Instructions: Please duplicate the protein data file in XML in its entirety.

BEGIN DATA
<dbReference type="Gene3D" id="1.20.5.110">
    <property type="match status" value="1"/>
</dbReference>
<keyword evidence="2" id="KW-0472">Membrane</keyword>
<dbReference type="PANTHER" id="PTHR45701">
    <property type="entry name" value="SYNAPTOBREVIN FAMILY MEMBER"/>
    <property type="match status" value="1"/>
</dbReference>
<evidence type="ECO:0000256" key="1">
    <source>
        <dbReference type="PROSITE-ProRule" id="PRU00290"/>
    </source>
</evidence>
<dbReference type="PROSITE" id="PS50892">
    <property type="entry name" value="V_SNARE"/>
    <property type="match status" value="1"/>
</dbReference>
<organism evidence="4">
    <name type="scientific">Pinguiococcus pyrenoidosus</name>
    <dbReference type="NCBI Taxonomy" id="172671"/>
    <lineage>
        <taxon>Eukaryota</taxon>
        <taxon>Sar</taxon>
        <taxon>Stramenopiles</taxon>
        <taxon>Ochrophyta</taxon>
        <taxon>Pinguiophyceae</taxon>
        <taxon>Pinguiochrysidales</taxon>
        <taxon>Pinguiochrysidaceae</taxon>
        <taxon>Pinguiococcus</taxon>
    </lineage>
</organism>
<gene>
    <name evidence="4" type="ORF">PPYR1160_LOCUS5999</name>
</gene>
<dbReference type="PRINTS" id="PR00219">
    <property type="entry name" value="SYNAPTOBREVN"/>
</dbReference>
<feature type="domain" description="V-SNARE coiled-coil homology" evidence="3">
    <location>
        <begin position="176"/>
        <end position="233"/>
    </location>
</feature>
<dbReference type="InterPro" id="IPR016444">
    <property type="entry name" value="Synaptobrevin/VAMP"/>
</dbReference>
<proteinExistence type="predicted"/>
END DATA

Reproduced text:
<dbReference type="Gene3D" id="1.20.5.110">
    <property type="match status" value="1"/>
</dbReference>
<keyword evidence="2" id="KW-0472">Membrane</keyword>
<dbReference type="PANTHER" id="PTHR45701">
    <property type="entry name" value="SYNAPTOBREVIN FAMILY MEMBER"/>
    <property type="match status" value="1"/>
</dbReference>
<evidence type="ECO:0000256" key="1">
    <source>
        <dbReference type="PROSITE-ProRule" id="PRU00290"/>
    </source>
</evidence>
<dbReference type="PROSITE" id="PS50892">
    <property type="entry name" value="V_SNARE"/>
    <property type="match status" value="1"/>
</dbReference>
<organism evidence="4">
    <name type="scientific">Pinguiococcus pyrenoidosus</name>
    <dbReference type="NCBI Taxonomy" id="172671"/>
    <lineage>
        <taxon>Eukaryota</taxon>
        <taxon>Sar</taxon>
        <taxon>Stramenopiles</taxon>
        <taxon>Ochrophyta</taxon>
        <taxon>Pinguiophyceae</taxon>
        <taxon>Pinguiochrysidales</taxon>
        <taxon>Pinguiochrysidaceae</taxon>
        <taxon>Pinguiococcus</taxon>
    </lineage>
</organism>
<gene>
    <name evidence="4" type="ORF">PPYR1160_LOCUS5999</name>
</gene>
<dbReference type="PRINTS" id="PR00219">
    <property type="entry name" value="SYNAPTOBREVN"/>
</dbReference>
<feature type="domain" description="V-SNARE coiled-coil homology" evidence="3">
    <location>
        <begin position="176"/>
        <end position="233"/>
    </location>
</feature>
<dbReference type="InterPro" id="IPR016444">
    <property type="entry name" value="Synaptobrevin/VAMP"/>
</dbReference>
<proteinExistence type="predicted"/>